There is an amazing selection of forts to visit amongst other historical monuments but it was unfortunate that my short time in Jaipur was pursuing individuals and businesses. And so I can only recommend a handful of places/people I thought worthy of seeking out...

Recommended:
Anokhi Cafe - organic French press coffee, eggless cakes and a pretty good bean burger (I actually went 3 times as it was very close to the guesthouse!)
Anokhi Textile Museum in Amber - housed in a beautifully restored haveli
A photo by Mr Tikam Chand - located outside shop 120, Hawa Mahal Rd in the Old City
Bar Palladio - for drinks and small plates in a blue-white ambience
Rambagh Palace Bookshop - for interior design/decor, history and coffee table books
Khadi Gar - fixed price government shop for striped and checked textiles at bargain prices

{Old City}

{Old City}

On my last day I was invited by the charismatic Bipin of Samajhna to Tulsi Hills, Manota for lunch. It was an excellent idea to take a break from the city, driving through the mix of wild countryside and tendered fields had a calming effect on me. It wasn't until we started down the beaten track into desolate rocky mountains and scrub with no other living being around that I started to get a little worried about the untamed wilderness. We (Driver plus me) got ourselves lost for a good 30 minutes until we chanced upon some women taking a break in the shade. Thankfully I was unaware at the time that this was officially panther, cobra and scorpion country. We finally made it to Bipin's fenced up homestead where a refreshing salty lime drink awaited my appearance. Over a multi-course lunch the unorthodox Bipin regaled me with tales of his life and Indian bureaucracy.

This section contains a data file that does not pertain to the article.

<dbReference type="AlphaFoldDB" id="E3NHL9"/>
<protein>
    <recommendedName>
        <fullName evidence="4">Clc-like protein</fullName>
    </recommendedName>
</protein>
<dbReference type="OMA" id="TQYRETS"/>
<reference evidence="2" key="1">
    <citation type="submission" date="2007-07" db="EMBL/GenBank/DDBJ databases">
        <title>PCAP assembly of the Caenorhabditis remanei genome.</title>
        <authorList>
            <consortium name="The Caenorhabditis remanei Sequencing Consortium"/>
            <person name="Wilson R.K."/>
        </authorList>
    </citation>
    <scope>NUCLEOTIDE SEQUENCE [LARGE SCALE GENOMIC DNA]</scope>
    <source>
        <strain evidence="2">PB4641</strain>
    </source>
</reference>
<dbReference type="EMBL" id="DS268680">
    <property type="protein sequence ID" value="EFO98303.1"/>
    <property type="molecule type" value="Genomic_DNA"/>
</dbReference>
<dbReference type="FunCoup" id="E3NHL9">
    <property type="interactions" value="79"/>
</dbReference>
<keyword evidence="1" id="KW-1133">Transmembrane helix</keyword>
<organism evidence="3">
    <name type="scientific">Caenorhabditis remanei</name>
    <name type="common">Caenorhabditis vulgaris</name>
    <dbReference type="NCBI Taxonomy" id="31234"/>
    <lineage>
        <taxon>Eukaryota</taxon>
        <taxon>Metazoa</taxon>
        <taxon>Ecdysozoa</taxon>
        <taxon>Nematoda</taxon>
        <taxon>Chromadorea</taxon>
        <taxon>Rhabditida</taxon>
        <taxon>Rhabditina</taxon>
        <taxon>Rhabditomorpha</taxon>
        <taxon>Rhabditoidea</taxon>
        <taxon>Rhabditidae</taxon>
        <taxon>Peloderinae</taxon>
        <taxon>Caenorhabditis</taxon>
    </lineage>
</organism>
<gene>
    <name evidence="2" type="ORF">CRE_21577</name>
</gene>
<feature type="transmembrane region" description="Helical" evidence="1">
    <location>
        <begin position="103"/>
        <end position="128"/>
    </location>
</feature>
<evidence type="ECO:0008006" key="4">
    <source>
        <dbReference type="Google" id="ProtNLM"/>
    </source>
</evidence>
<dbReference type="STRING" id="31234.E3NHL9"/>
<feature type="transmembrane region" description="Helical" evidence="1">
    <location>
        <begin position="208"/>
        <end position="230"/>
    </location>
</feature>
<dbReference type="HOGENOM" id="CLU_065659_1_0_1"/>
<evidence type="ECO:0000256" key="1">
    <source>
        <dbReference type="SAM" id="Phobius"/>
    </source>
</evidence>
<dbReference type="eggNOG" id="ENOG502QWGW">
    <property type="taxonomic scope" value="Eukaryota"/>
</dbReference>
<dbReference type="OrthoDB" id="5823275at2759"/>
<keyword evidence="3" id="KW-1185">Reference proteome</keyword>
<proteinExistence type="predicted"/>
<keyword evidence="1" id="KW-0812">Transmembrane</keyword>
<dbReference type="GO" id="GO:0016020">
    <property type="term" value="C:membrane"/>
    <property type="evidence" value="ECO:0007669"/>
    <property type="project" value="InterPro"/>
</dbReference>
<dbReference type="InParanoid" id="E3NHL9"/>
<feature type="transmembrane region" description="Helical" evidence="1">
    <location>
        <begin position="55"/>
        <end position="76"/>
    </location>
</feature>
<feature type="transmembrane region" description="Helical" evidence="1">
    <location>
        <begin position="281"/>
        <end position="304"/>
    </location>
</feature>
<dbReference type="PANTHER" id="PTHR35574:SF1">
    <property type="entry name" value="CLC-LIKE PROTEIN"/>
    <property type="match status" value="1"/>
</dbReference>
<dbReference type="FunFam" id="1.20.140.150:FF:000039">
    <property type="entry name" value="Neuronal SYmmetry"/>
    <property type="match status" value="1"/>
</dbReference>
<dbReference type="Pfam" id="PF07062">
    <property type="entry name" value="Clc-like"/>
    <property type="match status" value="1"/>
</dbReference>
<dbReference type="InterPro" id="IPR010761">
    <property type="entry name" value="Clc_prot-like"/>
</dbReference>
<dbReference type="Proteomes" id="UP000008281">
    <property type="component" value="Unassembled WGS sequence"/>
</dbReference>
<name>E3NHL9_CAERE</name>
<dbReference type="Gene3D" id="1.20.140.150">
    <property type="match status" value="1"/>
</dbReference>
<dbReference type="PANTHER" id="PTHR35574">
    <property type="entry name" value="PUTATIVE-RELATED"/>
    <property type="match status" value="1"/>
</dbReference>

It was a relatively quiet and uneventful road trip spent in the back of a white ambassador at 3.30am in the morning on route to Jaipur airport. After unceremoniously honking my way around Jaipur, even on two wheels (a scary experience) it was a perfect end. Jai Ram Ji Ki (a Rajasthani farewell).